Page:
BGP hijacking in the real world

We have linked several of the notable cases of real-world hijacking in the project slides. In 2017 Russian hackers re-routed several Visa and MasterCard IP prefixes hijacking the traffic that routed to those addresses:


Additionally, BGP hijacking has occurred when the Pakistan government re-routed YouTube traffic (link in slides) and hackers attempted to steal crypto currency. Aside from constant monitoring of how Internet traffic is routed, users and networks can do very little to prevent BGP hijacks.

A good resource that explains BGP hijacking is linked below:



In this project, using an adaptation of an interactive Mininet project[1], we will explore some of the vulnerabilities of Border Gateway Protocol (BGP). In particular, we will see how BGP is vulnerable to abuse and manipulation through a class of attacks called BGP hijacking attacks. A malicious Autonomous System (AS) can mount these attacks through false BGP announcements from a rogue AS, causing victim ASes to route their traffic bound for another AS through the malicious AS. This attack succeeds because the false advertisement exploits BGP routing behavior by advertising a shorter path to reach a particular prefix, which causes victim ASes to attempt to use the newly advertised (and seemingly better!) route.


Part 1: Background reading, resources, and example BGP router configurations………………………………

A. Browse this paper as a reference for subsequent tasks and for some important background on Prefix Hijack Attacks.

B. Refer to this resource on configuring a BGP router with Quagga. Also, the FRR docs for zebra can be helpful as well.

C. The BGP Bible is here https://www.cisco.com/c/en/us/td/docs/ios/iproute_bgp/command/reference/irg_book.html

Part 2: Interactive Demonstration using a Mininet Topology and simulated prefixes/paths……………….

The Part 2 demo creates the network topology shown below, consisting of four ASes and their peering relationships. AS4 is the malicious AS that will mount the attack. Once again, we will be simulating this network in Mininet, however there are some important distinctions to make from our previous projects. In this setup, each object is not a single host, but an entire autonomous system. In each AS, a router runs a routing daemon (quagga), communicates with other ASes using BGP (bgpd), and configures its own isolated set of routing entries in the kernel (zebra). Each AS router has multiple IP addresses, to connect to the hosts in the AS and to other routers.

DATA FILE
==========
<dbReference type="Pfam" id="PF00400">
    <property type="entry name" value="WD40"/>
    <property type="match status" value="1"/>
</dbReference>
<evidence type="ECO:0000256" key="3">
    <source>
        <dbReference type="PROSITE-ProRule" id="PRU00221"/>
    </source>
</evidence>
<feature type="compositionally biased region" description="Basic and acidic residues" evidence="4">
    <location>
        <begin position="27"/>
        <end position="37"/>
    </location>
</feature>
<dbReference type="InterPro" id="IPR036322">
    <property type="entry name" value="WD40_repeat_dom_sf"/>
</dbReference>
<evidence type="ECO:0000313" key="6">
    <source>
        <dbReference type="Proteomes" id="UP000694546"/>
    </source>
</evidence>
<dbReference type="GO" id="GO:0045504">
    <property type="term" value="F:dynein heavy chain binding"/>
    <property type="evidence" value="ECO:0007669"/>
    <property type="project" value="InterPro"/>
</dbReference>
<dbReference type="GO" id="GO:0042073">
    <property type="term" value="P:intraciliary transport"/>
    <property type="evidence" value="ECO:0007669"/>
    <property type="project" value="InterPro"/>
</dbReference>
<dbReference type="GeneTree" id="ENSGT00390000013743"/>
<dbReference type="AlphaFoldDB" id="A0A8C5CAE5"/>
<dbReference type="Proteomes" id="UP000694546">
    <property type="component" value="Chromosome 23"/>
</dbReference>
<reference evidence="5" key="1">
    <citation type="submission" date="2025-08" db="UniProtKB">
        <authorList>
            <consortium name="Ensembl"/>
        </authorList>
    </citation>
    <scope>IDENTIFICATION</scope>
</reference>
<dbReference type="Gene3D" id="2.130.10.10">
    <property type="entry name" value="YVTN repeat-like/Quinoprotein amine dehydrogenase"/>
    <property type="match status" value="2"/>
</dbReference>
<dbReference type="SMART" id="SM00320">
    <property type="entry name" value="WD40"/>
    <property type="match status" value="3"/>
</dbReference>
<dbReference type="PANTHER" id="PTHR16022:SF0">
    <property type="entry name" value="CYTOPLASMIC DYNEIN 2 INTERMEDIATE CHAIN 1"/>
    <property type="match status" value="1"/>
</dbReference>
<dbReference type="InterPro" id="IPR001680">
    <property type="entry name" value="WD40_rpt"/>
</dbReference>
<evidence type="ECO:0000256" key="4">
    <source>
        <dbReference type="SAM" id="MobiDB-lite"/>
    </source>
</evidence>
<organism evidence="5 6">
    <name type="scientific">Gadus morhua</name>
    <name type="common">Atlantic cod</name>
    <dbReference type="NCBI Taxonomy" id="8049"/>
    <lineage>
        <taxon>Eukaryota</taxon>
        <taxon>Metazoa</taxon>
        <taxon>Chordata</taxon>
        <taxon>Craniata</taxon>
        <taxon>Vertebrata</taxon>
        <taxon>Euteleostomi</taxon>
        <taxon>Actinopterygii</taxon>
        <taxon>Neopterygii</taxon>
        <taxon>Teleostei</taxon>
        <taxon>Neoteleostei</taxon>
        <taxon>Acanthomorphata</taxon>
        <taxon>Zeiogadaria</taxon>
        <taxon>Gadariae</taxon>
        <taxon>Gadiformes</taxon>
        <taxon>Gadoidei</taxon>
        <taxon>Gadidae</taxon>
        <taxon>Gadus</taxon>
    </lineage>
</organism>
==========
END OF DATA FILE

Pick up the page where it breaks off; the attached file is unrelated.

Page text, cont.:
NOTE: In this topology solid lines indicate peering relationships, and the dotted boxes indicate the prefix advertised by that AS.

  1. Download and unzip the Project files. Modify permissions using the command:
sudo chmod -R 777 BGPH
  1. In the Project Directory open a terminal and type the following command:
sudo  Python bgp.py
Then enter the password for VM: mininet
  1. After loading the topology, the Mininet CLI should be visible. Keep this terminal open throughout the experiment.
  2. Open a second terminal in the Project directory. We will use this terminal to start a remote session with AS1s routing daemon. Type in the following command:
Then enter the password for VM. Enter the password whenever prompted.